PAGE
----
quantum channels $\E_0$ and $\E_1$ in sequential scheme and over all
possible discrimination schemes respectively.
Recovery in
quantum error correction for general noise without measurement
(pp01490158)
ChiKwong Li,
Mikio Nakahara, YiuTung Poon, NungSing Sze, and Hiroyuki Tomita
It is known that one can do quantum error correction without syndrome
measurement, which is often done in operator quantum error correction (OQEC).
However, the physical realization could be challenging, especially when
the recovery process involves highrank projection operators and a
superoperator. We use operator theory to improve OQEC so that the
implementation can always be done by unitary gates followed by a partial
trace operation. Examples are given to show that our error correction
scheme outperforms the existing ones in various scenarios.
Nearly
deterministic controlledNOT gate with weak crossKerr nonlinearities
(pp01590170)
XiaoMing Xiu,
Li Dong, YaJun Gao, and X. X. Yi
On the basis of the probe coherent state and weak crossKerr
nonlinearities, we present a scheme of a nearly deterministic
ControlledNOT gate. In this construction, feedforward methods, quantum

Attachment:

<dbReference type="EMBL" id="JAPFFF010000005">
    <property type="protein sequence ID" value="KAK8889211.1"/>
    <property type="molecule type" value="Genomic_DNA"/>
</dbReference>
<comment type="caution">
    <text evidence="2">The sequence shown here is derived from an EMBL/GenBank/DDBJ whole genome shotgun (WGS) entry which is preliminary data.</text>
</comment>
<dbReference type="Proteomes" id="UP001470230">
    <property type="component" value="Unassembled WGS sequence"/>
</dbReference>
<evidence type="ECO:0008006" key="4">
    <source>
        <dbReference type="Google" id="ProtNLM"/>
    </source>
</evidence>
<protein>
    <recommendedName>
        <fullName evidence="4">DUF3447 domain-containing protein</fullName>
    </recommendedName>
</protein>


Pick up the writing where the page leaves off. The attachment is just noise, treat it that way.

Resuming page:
nondemolition detectors and several optical elements are applied. It is
a potentially practical quantum gate with certain features. First, the
lack of auxiliary photons is allowable, which decreases consumption of
resources. Secondly, employment of the signal photon from either of
target output ports and three quantum nondemolition detectors enable the
success probability to approach unit and judge whether the signal
photons lose or not. Thirdly, the displacement measurement is adopted,
and thus the ControlledNOT gate works against photon loss of the probe
coherent state. Finally, in order to circumvent the effect of dephasing,
the monochromatic signal photons are exploited.
back to QIC online Front page